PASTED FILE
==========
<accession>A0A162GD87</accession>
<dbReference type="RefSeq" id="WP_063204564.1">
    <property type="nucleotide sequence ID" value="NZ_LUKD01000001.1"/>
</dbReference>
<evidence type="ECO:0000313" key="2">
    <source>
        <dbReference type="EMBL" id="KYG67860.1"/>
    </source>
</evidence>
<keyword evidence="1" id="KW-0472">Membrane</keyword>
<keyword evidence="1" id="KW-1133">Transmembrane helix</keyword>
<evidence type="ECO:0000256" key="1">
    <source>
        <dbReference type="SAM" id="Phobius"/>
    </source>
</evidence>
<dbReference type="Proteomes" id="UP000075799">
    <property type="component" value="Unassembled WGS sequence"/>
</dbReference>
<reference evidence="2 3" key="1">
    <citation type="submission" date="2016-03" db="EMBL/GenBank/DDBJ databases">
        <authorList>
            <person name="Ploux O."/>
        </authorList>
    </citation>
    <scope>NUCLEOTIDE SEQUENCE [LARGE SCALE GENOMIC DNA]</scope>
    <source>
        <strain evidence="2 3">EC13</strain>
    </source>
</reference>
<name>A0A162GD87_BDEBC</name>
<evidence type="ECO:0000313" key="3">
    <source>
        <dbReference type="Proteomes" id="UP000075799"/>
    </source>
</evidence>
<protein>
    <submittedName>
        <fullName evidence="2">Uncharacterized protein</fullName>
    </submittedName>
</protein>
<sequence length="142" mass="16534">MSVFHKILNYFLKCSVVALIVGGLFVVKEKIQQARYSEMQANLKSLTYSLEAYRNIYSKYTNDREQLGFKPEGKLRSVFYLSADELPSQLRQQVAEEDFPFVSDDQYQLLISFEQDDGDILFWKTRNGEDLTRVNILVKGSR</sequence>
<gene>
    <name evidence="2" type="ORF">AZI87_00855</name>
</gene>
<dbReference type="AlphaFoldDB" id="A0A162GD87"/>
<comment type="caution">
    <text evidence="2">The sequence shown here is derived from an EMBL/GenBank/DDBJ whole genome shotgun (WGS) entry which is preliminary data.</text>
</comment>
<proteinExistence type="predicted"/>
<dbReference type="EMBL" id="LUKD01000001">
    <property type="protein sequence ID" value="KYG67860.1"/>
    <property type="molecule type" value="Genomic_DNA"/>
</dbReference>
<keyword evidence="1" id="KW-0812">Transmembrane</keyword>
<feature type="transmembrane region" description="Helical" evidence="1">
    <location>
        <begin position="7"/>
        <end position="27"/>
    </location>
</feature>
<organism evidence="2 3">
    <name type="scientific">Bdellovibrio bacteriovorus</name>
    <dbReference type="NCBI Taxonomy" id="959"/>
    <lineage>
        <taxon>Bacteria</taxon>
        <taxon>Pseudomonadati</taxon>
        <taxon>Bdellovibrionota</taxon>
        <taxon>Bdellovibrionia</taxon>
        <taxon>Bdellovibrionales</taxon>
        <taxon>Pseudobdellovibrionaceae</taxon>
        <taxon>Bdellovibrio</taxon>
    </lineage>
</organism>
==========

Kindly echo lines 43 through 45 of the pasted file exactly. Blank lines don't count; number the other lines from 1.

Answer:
<gene>
    <name evidence="2" type="ORF">AZI87_00855</name>
</gene>